Gang Wars In Haiti Leave Young Women, Girls Vulnerable To Sexual Assault

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‘Gruesome testimonies’ from victims show the need for urgent action, U.N. official says.

Gangs in Haiti are increasingly using sexual violence against women to terrorize and control people and territory on the impoverished Caribbean island.

According to a disturbing United Nations human rights report, the gangs are even targeting children as young as 10, elderly women and sometimes men in an explosion of violence in the capital Port-au-Prince.

A 19-year-old woman, using the pseudonym “Nadia,” told The Associated Press that she became pregnant after a group of men dragged her into a car when she was walking home from school in the capital city. They held her for three days, during which she was beaten and gang-raped. She struggled with the idea of terminating her pregnancy but decided to keep her daughter, now three months old. Nadia now lives in fear for herself and her baby.

“Gangs use sexual violence to instill fear, and alarmingly the number of cases increases by the day as the humanitarian and human rights crisis in Haiti deepens,” Nada Al-Nashif, the Acting Human Rights Chief said.

“The gruesome testimonies shared by victims underscore the imperative for urgent action to stop this depraved behavior, ensure that those responsible are held to account, and the victims are provided support.”

Indeed, Nadia’s experience has become all too common. Sexual violence in Haiti typically happens in the context of kidnappings, according to the U.N. report published in October 2022. The kidnappers have used video of the rapes to extort money from their victims’ families who usually can’t afford to pay.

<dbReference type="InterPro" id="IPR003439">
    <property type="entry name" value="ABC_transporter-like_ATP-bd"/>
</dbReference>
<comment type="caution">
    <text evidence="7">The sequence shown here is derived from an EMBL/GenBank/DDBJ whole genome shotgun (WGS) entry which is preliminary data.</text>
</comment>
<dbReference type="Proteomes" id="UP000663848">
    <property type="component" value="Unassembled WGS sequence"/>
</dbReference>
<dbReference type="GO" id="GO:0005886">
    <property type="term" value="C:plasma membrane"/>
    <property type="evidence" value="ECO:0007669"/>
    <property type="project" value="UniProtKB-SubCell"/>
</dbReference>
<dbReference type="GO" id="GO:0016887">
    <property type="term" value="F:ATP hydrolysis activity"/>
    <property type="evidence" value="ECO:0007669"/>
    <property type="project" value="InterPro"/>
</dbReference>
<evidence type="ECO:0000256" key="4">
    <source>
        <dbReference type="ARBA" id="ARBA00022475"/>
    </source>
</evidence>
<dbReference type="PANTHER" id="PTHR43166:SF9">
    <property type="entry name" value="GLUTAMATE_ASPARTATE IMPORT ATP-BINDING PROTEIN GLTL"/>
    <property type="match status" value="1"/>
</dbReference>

“They’re running out of tools to control people. They extort, but there’s only so much money that can be extorted from people that are really poor. This is the one thing they have they can inflict on the population,” Renata Segura, deputy director for Latin America and the Caribbean for International Crisis Group, told The AP.

Like Nadia, scores of rape victims decide not to report the attacks out of fear of gang retaliation and the ineffectiveness of the local police. Underreporting makes it impossible to know the full extent of the problem.

Haitian officials declined The AP’s request to comment on how they are addressing the issue. But the U.N. has documented 2,645 cases of sexual violence in 2022, a 45 percent increase from the year before.

Security in Haiti has deteriorated sharply since the assassination of President Jovenel Moïse inside his private residence in July 2021.

In July 2022, the U.N. announced that it documented 934 gang-related killings from January to June of that year. There were 680 kidnappings across the capital during that six-month period. And over a five-day period, from July 8 to 12, at least 234 more people were killed or injured in gang-related violence in the Cité Soleil area of the city.

“We are deeply concerned by the worsening of violence in Port-au-Prince and the rise in human rights abuses committed by heavily armed gangs against the local population,” a U.N. statement said about the skyrocketing violence.

“We urge the authorities to ensure that all human rights are protected and placed at the front and center of their responses to the crisis. The fight against impunity and sexual violence, along with the strengthening of human rights monitoring and reporting, must remain a priority.”

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